How do different IPv6 hosts generate their addresses ?
One of the main advantages of IPv6 is that it uses 128 bits long addresses. The 64 high order bits of the address are used to identify the subnet while the low order 64 bits are reserved for the host identifier. This host identifier can be configured manually, allocated by DHCPv6 or auto-configured using the Stateless Address Autoconfiguration (SLAAC). SLAAC evolved over the years. The first versions, RFC1971, RFC2462 RFC4862 mainly computed the low order 64 bits of the address from the MAC address of the endhost. However, this utilisation of a stable identifier raised privacy concerns as a host would use the same low order bits in any IPv6 address that it generates RFC3041. Today’s stack implement the privacy extensions defined in RFC4941 and generate random identifiers that are used as the low order 64 bits of the IPv6 addresses that they generate.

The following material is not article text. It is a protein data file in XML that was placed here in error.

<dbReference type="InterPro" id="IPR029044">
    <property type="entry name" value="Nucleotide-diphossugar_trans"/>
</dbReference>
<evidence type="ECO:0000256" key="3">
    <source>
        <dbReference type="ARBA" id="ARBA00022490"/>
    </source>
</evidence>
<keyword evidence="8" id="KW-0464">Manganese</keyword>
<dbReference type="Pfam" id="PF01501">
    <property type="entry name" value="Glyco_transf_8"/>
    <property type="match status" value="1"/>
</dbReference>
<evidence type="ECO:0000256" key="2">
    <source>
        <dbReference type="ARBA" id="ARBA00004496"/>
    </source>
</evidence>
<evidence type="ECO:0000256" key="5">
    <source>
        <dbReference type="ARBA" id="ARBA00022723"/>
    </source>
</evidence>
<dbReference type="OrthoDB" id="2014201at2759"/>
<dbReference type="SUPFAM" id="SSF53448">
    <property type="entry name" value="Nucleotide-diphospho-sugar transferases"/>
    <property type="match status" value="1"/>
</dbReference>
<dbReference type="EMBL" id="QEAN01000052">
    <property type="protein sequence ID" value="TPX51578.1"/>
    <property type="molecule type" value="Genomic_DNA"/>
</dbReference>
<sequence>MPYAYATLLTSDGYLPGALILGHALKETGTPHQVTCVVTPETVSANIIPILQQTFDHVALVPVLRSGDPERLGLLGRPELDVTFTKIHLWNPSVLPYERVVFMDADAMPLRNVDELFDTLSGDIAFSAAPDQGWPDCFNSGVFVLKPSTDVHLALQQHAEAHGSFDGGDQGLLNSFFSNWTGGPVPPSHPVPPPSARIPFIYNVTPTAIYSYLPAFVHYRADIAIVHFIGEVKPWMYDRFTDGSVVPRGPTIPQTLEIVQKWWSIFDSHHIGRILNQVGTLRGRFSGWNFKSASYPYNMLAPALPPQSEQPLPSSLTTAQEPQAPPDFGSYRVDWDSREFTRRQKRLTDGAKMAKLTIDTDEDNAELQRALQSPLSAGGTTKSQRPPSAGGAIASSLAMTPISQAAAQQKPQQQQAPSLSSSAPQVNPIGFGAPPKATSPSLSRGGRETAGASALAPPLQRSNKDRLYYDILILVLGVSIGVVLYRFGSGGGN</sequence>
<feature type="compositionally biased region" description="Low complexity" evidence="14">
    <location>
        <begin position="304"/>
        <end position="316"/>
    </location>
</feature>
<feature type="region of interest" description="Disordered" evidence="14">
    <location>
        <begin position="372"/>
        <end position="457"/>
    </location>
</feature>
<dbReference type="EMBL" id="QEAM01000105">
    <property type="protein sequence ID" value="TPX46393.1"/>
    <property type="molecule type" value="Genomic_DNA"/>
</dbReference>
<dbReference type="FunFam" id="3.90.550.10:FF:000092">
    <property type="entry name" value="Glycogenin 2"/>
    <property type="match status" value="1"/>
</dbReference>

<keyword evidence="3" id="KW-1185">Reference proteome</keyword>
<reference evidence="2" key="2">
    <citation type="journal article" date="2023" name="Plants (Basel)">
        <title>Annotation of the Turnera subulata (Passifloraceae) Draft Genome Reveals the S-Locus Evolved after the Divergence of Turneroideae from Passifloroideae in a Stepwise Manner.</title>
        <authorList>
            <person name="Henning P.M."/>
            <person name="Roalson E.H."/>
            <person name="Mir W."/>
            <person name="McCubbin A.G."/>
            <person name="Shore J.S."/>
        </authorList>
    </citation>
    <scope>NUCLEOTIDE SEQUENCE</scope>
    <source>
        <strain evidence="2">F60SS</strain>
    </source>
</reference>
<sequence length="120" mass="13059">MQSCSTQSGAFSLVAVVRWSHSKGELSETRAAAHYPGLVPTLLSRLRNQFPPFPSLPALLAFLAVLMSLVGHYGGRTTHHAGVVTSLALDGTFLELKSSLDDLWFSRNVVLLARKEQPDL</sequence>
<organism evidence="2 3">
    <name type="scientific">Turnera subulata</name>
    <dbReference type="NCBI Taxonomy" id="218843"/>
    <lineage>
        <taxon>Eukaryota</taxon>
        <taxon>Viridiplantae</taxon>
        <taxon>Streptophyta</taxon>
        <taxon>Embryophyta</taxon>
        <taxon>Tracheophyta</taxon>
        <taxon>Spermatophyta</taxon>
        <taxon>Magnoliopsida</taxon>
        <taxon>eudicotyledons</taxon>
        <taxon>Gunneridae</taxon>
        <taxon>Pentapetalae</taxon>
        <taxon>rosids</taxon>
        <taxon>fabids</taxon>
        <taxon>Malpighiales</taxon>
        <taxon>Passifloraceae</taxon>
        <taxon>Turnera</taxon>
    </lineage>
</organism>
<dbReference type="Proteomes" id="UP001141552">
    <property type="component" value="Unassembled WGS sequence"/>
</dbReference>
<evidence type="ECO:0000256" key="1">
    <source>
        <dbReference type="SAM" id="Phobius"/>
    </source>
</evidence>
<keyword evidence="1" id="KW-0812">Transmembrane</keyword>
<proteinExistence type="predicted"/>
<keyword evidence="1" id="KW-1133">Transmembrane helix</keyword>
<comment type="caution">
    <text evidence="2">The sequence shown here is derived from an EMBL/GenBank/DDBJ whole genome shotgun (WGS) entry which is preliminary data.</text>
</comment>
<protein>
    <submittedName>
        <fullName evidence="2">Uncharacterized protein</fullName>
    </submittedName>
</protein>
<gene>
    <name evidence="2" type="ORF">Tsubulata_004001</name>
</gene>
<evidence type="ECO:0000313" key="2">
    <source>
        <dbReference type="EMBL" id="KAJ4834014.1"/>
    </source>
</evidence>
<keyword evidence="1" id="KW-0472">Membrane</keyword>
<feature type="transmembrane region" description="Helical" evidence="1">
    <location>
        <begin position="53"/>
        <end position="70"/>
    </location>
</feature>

In a recent blog post, Joe Neville provides a good summary of how different operating systems generate their IPv6 addresses. Surprisingly, there are important differences in the configuration of the Fedora, Debian and Ubuntu Linux distributions.
If you plan to operate an IPv6 network that will support a mix of endhosts, remember how they generate their IPv6 addresses…
This blog post was written to inform the readers of Computer Networking: Principles, Protocols and Practice about the evolution of the field. You can subscribe to the Atom feed for this blog. These notes are also posted on the ebook’s Facebook page